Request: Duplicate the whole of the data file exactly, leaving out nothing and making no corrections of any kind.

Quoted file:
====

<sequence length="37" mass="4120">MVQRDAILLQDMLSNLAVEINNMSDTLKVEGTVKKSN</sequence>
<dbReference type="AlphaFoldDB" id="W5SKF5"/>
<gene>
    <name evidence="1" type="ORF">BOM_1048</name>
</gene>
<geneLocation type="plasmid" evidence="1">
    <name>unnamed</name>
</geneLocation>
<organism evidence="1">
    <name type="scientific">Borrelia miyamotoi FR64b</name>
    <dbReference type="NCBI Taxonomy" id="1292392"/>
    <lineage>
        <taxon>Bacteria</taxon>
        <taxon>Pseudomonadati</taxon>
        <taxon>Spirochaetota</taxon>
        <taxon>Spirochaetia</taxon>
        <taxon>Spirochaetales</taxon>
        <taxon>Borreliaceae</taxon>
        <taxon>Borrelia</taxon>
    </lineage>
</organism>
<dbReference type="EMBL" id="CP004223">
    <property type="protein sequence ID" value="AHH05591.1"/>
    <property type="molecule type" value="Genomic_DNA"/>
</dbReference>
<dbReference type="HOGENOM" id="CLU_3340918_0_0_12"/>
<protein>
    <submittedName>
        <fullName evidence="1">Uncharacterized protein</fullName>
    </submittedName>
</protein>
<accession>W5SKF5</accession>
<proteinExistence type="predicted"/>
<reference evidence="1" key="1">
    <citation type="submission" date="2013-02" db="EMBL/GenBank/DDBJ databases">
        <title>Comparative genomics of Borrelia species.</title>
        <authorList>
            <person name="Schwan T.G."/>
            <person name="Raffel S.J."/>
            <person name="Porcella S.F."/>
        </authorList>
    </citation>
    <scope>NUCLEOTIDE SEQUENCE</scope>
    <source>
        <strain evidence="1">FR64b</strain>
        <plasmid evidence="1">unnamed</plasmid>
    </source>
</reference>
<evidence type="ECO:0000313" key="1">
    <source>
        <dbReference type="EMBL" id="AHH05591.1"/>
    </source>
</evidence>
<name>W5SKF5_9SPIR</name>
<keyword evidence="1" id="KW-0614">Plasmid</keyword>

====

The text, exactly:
<sequence length="37" mass="4120">MVQRDAILLQDMLSNLAVEINNMSDTLKVEGTVKKSN</sequence>
<dbReference type="AlphaFoldDB" id="W5SKF5"/>
<gene>
    <name evidence="1" type="ORF">BOM_1048</name>
</gene>
<geneLocation type="plasmid" evidence="1">
    <name>unnamed</name>
</geneLocation>
<organism evidence="1">
    <name type="scientific">Borrelia miyamotoi FR64b</name>
    <dbReference type="NCBI Taxonomy" id="1292392"/>
    <lineage>
        <taxon>Bacteria</taxon>
        <taxon>Pseudomonadati</taxon>
        <taxon>Spirochaetota</taxon>
        <taxon>Spirochaetia</taxon>
        <taxon>Spirochaetales</taxon>
        <taxon>Borreliaceae</taxon>
        <taxon>Borrelia</taxon>
    </lineage>
</organism>
<dbReference type="EMBL" id="CP004223">
    <property type="protein sequence ID" value="AHH05591.1"/>
    <property type="molecule type" value="Genomic_DNA"/>
</dbReference>
<dbReference type="HOGENOM" id="CLU_3340918_0_0_12"/>
<protein>
    <submittedName>
        <fullName evidence="1">Uncharacterized protein</fullName>
    </submittedName>
</protein>
<accession>W5SKF5</accession>
<proteinExistence type="predicted"/>
<reference evidence="1" key="1">
    <citation type="submission" date="2013-02" db="EMBL/GenBank/DDBJ databases">
        <title>Comparative genomics of Borrelia species.</title>
        <authorList>
            <person name="Schwan T.G."/>
            <person name="Raffel S.J."/>
            <person name="Porcella S.F."/>
        </authorList>
    </citation>
    <scope>NUCLEOTIDE SEQUENCE</scope>
    <source>
        <strain evidence="1">FR64b</strain>
        <plasmid evidence="1">unnamed</plasmid>
    </source>
</reference>
<evidence type="ECO:0000313" key="1">
    <source>
        <dbReference type="EMBL" id="AHH05591.1"/>
    </source>
</evidence>
<name>W5SKF5_9SPIR</name>
<keyword evidence="1" id="KW-0614">Plasmid</keyword>